When redundancy becomes the only option, the problems normally associated with it will be reduced if there is an established procedure to follow.
The procedure should have three options:
- To treat employees as fairly as possible.
- To reduce hardship as much as possible.
- To protect management’s ability to run the business effectively.
These aims are not always compatible. The management will want to maintain its key effective workers while trade unions may want to adopt the principle of ‘last in first out’ in redundancies.
The objectives of the redundancy procedure should ensure that:
1.The trade unions concerned will be informed as soon as possible of the possibility of redundancy.
2.Every attempt will be made to:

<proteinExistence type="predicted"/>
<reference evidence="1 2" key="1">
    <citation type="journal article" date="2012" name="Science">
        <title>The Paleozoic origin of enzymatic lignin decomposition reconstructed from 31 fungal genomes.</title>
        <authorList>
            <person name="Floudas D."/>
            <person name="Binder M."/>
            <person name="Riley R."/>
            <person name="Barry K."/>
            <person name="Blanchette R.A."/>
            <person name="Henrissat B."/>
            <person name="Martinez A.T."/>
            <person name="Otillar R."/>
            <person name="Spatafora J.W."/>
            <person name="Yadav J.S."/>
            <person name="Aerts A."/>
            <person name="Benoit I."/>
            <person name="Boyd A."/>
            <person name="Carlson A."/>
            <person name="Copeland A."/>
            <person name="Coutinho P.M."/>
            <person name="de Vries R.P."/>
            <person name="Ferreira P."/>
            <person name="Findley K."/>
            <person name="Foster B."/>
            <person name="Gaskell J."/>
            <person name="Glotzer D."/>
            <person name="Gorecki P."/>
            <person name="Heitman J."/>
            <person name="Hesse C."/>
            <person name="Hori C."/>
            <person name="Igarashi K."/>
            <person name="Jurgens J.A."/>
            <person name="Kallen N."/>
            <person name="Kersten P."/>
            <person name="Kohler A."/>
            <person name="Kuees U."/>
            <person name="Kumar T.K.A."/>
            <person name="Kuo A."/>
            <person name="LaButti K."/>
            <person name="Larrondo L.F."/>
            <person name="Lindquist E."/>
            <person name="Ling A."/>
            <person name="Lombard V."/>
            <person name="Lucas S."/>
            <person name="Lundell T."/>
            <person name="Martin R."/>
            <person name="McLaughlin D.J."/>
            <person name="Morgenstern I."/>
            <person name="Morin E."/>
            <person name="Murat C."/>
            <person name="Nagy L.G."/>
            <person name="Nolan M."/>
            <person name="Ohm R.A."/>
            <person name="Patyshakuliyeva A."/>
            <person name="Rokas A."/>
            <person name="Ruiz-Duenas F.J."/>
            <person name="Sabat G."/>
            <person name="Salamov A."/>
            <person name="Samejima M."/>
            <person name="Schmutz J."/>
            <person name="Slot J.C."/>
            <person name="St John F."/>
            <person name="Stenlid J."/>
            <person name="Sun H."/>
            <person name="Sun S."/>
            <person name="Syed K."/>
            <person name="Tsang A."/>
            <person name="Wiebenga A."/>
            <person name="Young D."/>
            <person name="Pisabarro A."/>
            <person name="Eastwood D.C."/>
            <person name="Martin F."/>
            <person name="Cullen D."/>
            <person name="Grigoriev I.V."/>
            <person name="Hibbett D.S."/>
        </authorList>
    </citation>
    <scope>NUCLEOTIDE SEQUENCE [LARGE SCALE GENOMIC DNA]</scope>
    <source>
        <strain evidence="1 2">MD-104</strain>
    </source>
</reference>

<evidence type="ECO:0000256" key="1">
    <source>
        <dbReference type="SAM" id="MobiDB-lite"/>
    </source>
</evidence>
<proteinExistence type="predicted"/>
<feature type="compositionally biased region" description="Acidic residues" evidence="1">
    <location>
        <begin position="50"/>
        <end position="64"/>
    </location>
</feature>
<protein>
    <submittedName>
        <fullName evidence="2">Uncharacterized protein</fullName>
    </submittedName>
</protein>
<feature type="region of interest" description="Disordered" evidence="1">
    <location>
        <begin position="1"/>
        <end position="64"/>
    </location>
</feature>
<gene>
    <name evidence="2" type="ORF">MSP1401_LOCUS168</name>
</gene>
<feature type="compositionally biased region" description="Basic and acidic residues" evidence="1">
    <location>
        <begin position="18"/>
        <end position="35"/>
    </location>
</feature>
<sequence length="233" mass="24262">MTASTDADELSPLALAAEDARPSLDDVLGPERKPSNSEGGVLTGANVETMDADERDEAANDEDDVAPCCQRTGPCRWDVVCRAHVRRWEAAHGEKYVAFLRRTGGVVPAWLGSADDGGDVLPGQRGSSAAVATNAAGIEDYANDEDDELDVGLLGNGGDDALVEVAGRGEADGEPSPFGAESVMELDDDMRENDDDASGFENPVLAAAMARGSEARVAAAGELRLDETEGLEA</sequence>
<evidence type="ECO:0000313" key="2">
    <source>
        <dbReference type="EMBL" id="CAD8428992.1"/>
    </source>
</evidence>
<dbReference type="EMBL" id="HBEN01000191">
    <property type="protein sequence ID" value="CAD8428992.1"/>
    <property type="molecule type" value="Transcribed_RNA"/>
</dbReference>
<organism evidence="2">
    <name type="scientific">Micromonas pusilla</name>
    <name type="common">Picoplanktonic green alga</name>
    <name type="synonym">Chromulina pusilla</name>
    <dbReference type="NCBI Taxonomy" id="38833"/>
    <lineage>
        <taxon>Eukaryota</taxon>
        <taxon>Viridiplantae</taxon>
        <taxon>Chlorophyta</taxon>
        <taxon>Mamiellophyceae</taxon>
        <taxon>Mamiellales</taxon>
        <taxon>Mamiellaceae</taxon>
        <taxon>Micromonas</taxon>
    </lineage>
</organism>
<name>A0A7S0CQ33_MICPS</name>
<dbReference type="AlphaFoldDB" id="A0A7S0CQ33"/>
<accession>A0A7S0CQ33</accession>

- Absorb redundancy by the natural attrition of employees.
- Find suitable alternative employment within the company for employees who might be affected and provide training if necessary.
- Give individual’s reasonable warning of pending redundancy in addition to statutory period of notice.
3.If alternative employment is not available in the company and more than one individual is affected, the factors to be taken into consideration in deciding who should be made redundant will include:
- Length of service with company
- Value to the company
- Opportunities for alternative employment elsewhere
4.The first three of the above factors should be regarded as the most important. Length of service should however be the determining factor.
5.The company should make every endeavour to help employees find alternative work if necessary.